Earth Science In the News: The Forests of Antarctica?

An aerial view of Laubeuf Fjord to a part of Adelaide Island's east coast, in the southwest Antarctic Peninsula region. Photo by Vincent van Zeijst, Wikimedia Commons

By Jim Brace-Thompson

Towering forests on the frozen, ice-bound continent of Antarctica?  It may be hard to imagine, but that’s what newly analyzed seafloor sediments suggest!

During the Cretaceous Period, back when dinosaurs ruled Earth, Antarctica was much more temperate. This, per a team led by marine geologist Johann Klages of Germany that published their research in a recent issue of the journal Nature. In fact, the climate may have been much like parts of Europe today, with summer temperatures averaging around 68° to 77° Fahrenheit. These moderate temperatures so close to the South Pole were likely due to much higher levels of carbon dioxide in the atmosphere back then (between 1,000 and 1,600 parts per million) as compared to today (400 ppm).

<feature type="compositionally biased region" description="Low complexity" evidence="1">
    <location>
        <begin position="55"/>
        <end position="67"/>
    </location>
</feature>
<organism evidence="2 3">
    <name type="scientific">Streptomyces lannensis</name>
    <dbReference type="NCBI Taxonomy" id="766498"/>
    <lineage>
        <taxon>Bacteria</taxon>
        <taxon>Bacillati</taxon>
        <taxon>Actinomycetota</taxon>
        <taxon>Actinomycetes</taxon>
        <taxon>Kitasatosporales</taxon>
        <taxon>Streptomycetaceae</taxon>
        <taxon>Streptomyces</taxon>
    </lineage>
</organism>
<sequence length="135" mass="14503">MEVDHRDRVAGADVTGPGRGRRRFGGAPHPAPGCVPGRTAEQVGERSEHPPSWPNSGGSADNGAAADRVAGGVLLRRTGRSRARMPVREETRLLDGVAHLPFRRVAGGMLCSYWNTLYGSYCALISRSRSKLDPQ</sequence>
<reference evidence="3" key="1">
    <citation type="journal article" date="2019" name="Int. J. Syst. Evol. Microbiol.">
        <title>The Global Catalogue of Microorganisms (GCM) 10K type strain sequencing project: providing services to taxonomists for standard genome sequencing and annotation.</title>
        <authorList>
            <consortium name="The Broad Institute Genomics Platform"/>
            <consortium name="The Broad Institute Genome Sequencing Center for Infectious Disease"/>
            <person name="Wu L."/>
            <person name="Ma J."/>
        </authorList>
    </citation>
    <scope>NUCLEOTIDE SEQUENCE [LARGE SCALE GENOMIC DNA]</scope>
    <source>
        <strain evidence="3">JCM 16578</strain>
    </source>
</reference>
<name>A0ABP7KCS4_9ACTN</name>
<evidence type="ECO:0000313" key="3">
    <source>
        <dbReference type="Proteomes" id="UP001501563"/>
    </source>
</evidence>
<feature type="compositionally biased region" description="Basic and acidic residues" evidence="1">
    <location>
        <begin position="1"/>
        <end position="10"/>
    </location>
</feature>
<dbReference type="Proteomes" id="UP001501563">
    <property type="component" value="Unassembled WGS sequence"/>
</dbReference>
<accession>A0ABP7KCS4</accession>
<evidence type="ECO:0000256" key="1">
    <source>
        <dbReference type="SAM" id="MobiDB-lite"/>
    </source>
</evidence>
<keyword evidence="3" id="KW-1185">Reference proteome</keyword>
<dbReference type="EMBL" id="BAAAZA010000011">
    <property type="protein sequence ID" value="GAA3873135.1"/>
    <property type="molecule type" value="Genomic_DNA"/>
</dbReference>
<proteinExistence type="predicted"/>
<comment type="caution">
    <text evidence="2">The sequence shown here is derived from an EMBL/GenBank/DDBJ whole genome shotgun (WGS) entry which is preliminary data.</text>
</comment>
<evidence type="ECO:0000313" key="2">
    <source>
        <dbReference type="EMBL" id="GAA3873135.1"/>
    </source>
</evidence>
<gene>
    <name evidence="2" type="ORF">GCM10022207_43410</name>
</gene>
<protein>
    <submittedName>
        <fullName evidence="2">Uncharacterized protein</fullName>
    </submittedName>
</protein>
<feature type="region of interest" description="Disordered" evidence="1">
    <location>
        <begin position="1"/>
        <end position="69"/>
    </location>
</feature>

The evidence comes from core samples scientists retrieved by drilling into the seafloor off the coast of West Antarctica. Those samples hold forest soils with fossil pollen, spores, and tree roots that suggest a temperate, swampy rainforest. Thus far, scientists have identified some 65 different types of flora, including ferns, conifer trees, and flowering plants. The samples have been dated at 93-83 million years ago. Appropriately enough, these forest sediments came from the floor of Pine Island Bay.